For completeness, another option that could be considered is a VPN (Virtual Private Network) connection. Many modern home routers have VPN servers built in, or you can install them on other computers on the network (but then you have to port forward for that VPN service on your NAT router).
Your iPhone can support VPN connections via the OS, or an additional VPN client app. The particular flavour of VPN would determine this and there are many guides on the web for the various VPN servers and how to set them up and configure them.
For a VPN, your phone will establish a secure, private connection back to your VPN server on your network. It isn’t just a security through obscurity setup, but a more rigorous setup. Your web traffic then gets tunnelled to this server and it makes web requests on your behalf and sends the results back to your phone. Because it is in on your home network, it allows you to access home network resources.
Because of the security involved, use of a VPN is often put forward as a preferred solution for remote access to any resources on a home network, and it gives you more than just access to SSH to a computer.
Dynamic DNS was mentioned above, but let’s look at whwat it is and why it is important…
Note also, that regarding any of these solutions, for a home Internet connection, you probably are not issued a fixed IP Address for your connection. You should also look to see if your router has support for Dynamic DNS. If not, like a VPN, you can also add the setup for Dynamic DNS on a device inside your home network. What this service does is keep an online record for a domain name and whenever your external IP address at home changes, a device on your network tasked with doing so updates the online record so the domain always stays liked to the correct IP address.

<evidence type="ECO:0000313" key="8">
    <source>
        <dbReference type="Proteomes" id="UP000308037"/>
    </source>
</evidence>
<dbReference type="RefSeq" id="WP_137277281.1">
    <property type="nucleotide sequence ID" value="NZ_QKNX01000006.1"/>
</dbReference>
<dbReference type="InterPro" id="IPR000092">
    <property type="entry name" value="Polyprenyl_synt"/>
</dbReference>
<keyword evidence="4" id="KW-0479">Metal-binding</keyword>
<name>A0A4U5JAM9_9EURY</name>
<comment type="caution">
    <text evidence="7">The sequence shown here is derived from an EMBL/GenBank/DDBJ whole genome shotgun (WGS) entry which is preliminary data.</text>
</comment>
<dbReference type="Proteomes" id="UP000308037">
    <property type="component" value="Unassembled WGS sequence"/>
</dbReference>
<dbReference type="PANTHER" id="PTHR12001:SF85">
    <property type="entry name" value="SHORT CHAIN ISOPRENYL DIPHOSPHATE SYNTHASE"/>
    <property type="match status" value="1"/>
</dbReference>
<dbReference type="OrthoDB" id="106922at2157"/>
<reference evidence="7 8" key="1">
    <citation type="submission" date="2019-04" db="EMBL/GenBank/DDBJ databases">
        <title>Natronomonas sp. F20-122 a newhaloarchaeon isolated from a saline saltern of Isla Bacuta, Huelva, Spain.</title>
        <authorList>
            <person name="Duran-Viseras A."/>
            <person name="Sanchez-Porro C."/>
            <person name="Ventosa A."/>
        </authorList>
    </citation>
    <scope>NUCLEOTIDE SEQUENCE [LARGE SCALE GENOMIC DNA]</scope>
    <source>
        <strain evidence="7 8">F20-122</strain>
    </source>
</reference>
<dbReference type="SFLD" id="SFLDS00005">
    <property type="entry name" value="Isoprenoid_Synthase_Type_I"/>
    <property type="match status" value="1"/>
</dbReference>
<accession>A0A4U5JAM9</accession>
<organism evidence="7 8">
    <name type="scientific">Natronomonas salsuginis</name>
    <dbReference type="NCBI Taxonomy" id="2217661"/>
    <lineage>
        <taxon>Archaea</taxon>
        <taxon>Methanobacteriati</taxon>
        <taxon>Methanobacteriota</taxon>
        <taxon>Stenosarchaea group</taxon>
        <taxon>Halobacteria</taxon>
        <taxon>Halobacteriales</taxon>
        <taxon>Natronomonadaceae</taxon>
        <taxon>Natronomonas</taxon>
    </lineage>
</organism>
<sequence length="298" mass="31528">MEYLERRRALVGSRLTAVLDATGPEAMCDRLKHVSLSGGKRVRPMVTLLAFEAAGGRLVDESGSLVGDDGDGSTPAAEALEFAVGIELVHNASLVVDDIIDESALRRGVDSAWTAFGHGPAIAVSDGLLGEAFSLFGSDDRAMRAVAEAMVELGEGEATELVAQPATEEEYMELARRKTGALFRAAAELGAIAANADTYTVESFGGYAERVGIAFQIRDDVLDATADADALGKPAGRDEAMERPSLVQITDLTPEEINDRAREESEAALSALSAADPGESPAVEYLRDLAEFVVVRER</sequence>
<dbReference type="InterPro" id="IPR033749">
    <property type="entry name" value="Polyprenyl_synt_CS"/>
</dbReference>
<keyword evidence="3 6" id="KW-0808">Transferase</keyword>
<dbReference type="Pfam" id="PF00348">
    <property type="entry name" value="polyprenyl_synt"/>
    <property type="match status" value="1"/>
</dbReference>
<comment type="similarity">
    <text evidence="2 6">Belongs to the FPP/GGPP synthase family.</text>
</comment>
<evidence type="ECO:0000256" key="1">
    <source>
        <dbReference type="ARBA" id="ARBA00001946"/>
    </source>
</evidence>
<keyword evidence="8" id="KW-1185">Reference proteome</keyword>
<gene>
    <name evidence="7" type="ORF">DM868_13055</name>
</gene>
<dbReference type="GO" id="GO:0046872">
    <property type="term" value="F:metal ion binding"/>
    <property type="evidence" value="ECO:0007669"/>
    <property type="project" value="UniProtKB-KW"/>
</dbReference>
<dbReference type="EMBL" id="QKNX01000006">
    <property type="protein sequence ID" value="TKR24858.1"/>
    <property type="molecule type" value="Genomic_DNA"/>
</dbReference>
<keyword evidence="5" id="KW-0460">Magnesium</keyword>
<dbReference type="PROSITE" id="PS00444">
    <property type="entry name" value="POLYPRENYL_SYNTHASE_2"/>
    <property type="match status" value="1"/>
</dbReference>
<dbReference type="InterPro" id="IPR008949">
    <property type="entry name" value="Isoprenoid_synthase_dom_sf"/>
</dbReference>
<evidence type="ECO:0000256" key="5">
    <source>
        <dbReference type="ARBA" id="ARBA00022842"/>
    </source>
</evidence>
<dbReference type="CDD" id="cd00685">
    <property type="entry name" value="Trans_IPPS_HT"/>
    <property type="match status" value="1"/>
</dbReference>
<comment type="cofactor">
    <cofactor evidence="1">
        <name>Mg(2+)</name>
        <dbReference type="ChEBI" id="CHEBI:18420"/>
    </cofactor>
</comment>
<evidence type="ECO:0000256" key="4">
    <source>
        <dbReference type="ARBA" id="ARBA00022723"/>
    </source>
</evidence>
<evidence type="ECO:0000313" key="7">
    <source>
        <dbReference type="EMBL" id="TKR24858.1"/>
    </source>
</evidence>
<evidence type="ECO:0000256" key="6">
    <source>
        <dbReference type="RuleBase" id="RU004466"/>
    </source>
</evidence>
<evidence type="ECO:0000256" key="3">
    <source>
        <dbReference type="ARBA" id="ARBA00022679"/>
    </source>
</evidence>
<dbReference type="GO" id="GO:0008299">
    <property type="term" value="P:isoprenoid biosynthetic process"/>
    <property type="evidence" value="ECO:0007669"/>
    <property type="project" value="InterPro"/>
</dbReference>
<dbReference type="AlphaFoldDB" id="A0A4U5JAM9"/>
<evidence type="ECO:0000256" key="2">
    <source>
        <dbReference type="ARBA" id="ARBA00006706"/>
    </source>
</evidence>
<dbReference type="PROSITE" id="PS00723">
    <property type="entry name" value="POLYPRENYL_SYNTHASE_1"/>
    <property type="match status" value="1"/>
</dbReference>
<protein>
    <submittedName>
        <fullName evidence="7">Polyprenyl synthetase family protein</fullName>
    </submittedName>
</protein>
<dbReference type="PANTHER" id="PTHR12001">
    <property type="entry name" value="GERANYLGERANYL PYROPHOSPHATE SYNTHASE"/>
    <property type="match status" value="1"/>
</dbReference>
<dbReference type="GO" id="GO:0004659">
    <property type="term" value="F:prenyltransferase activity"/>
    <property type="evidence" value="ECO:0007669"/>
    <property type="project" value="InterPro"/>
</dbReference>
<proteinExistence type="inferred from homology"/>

If you don’t use this setup, while your ISP might lease the same IP address to you for long periods, all it takes is a subtle shift in the network config or demands and the automated assignment process might give you a different address from their list of available addresses, and at that point you will be trying to connect to another network on that IP address rather than your own.
If you do want to use SSH and port forward directly to your device, I would fully support the recommendations of @atnbueno to map an external port of something other than 22 to your internal computer’s port of 22. It is like waving a flag to net scanners saying “direct access to my computer here” if you use the standard port number externally.
In addition, you should NOT put any direct connection out there if you are using a user ID password that are anything other than astronomically hard to guess.
The recommended approach is instead to use SSH keys to secure your login. This works by generating special sets of data using using public key cryptography that are shared to the relevant devices. It gives you a method of authentication that is much more secure than even complex IDS and passwords due to the nature of the setup and the lengths of the data involved (there is lots of public key cryptography and SSH key info out there if you want to understand why). In fact you should consider using SSH keys rather than usernames and passwords regardless.
The setup of SSH keys for Shortcuts connections had come up a few times in the past, so I ended up writing a blog post to refer people to. If you want to make you SSH access easier and way more secure, I would recommend walking it through.
Once setup, if you are making it available online, you probably want to look at disabling credential-based access over SSH.
I hope that adds some useful additions to the great info posted above. Remote access is very useful, but you want to ensure that whatever you do, you do it securely.
I have remote access to devices on my home network using the above methods and some more remote access options besides. I see in various logs how often automated scripts are trying to get into my network and it is unsettling to say the least. Without the protections, my network and devices would absolutely belong to someone else at this point.
Securing your access is critical to making this safe and worthwhile.